Flooding at the National Archives Building
TEXT of Archivist's remarks on June 26, 2006, regarding the flooding at the National Archives Building in Washington.
Good afternoon, ladies and gentlemen. Good afternoon, friends of the National Archives Assembly.
My role today is a very simple one, which is to say a few words and get off the stage quickly so we can go on to the proceedings of the town hall and that I would have done, except I wanted to convey some information that I think most of you have had in one form or another but perhaps can use some more specifics on.
Last night’s rains have resulted in a power outage and serious flooding at Archives I, and, as you know, we closed the building today.
Because of clogged storm drains along Constitution Avenue, water entered Archives I through the east and west driveways. And because of a Pepco power outage, which also affected a number of other Federal buildings in the area, our pumps were not able to remove the water as it came in.
As a result, there has been water damage in the moat, the sub-basement and some parts of the basement level. The William McGowan Theater, which I saw this morning as I walked through it, also suffered significant damage by flood waters as high as the stage and a few rows of seats.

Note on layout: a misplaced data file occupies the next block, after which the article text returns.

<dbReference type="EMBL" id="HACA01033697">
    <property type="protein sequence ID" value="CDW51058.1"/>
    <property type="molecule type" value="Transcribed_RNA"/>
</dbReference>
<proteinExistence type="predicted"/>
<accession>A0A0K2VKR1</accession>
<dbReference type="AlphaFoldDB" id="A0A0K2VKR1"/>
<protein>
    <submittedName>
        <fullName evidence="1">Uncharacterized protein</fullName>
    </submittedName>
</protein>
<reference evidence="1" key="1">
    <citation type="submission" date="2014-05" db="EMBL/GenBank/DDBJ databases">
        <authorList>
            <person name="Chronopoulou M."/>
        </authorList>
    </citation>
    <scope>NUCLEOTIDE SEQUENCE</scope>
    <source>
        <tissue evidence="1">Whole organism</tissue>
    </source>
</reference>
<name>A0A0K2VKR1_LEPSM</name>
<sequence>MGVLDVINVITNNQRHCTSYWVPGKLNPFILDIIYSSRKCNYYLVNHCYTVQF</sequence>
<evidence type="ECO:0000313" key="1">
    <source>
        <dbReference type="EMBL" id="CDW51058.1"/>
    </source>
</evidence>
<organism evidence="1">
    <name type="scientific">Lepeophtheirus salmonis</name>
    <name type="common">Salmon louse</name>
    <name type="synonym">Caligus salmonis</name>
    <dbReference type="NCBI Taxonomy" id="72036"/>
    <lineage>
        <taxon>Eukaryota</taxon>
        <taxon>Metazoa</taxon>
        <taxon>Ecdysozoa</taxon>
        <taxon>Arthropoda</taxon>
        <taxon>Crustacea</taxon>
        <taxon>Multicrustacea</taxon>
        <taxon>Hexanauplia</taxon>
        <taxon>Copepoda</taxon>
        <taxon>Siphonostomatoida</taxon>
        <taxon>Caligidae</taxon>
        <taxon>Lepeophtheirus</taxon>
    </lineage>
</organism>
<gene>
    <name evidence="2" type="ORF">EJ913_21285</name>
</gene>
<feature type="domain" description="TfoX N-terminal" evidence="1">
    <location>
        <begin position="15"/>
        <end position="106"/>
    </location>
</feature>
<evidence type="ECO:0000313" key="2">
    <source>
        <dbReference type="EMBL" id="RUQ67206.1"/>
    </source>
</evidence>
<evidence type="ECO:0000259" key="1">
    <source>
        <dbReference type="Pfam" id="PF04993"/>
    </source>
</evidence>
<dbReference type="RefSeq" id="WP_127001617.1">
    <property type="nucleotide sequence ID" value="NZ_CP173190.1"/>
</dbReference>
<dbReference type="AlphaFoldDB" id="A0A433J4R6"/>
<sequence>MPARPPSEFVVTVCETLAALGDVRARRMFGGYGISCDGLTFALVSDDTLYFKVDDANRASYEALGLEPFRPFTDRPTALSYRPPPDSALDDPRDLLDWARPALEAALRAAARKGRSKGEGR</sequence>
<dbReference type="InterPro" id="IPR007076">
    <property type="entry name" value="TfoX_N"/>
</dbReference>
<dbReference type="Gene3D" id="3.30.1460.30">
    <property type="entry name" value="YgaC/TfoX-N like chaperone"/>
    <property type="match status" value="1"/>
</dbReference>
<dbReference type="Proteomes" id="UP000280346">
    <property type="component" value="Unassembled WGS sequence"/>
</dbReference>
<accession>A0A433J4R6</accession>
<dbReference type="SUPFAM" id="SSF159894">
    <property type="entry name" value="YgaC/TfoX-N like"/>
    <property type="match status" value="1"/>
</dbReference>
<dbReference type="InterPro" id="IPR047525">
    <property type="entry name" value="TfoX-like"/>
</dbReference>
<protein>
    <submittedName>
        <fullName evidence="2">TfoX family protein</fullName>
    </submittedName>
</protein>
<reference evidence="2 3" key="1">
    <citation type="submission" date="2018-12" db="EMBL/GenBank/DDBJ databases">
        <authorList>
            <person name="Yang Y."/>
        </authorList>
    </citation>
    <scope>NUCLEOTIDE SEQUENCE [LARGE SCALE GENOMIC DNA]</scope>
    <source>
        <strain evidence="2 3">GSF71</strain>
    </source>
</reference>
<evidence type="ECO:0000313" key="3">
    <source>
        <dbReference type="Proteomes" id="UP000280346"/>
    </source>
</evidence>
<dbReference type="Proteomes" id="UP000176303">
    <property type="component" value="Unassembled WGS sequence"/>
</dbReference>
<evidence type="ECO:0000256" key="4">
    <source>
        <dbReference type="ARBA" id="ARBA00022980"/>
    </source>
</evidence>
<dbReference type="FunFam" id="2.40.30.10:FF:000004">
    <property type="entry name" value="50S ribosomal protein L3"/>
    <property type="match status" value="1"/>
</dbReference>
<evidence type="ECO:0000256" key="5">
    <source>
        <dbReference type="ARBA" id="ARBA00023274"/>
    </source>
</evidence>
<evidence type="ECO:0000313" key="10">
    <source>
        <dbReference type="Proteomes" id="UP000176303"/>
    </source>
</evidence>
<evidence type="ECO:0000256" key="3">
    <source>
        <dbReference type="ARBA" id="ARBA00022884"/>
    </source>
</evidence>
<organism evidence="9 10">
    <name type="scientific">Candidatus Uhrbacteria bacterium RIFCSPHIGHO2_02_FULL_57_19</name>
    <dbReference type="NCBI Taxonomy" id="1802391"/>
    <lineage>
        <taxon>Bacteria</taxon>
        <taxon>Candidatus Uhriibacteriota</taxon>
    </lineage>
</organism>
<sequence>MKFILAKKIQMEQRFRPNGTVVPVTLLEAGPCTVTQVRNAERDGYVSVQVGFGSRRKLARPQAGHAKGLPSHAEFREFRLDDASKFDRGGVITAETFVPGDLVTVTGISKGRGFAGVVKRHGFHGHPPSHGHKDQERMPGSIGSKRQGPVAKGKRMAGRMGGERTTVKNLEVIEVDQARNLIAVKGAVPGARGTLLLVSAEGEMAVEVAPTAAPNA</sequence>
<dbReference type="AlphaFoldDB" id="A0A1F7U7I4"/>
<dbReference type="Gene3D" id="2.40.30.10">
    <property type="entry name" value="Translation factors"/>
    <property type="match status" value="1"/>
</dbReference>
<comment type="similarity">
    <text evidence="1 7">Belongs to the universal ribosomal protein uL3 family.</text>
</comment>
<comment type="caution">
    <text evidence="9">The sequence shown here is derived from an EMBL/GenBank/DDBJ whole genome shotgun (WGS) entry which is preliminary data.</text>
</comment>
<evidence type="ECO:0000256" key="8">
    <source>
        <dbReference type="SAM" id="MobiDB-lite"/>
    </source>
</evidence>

Emergency power is now on in the building, and the sprinkler and security systems are, I’m happy to say, continuing to be operational.
As of noon today, emergency crews were continuing to pump out water in the sub-basement, so the electrical equipment located there, in the sub-basement, can be restarted to restore our air handling system throughout the building.
Our key conservators have already been in the building, and preliminary inspection showed that there appears to be no water damage, I stress no water damage, to any records, any records, in our extensive holdings. The conservators are making preparations for continued on-site monitoring to assure protection of the records in our holdings. And we will be bringing in outside experts to cope with the water damage.
Finally, we are all grateful to the facilities staff and other NARA staff who remained throughout the night at their post to contain the damage. When I got there early this morning, they were working away. Their continued efforts are helping to make the building safe not only for the vital records stored there, but for staff, researchers, visitors. And just for any of them who happen to be within earshot of this, I want to thank them properly.
Archivist of the United States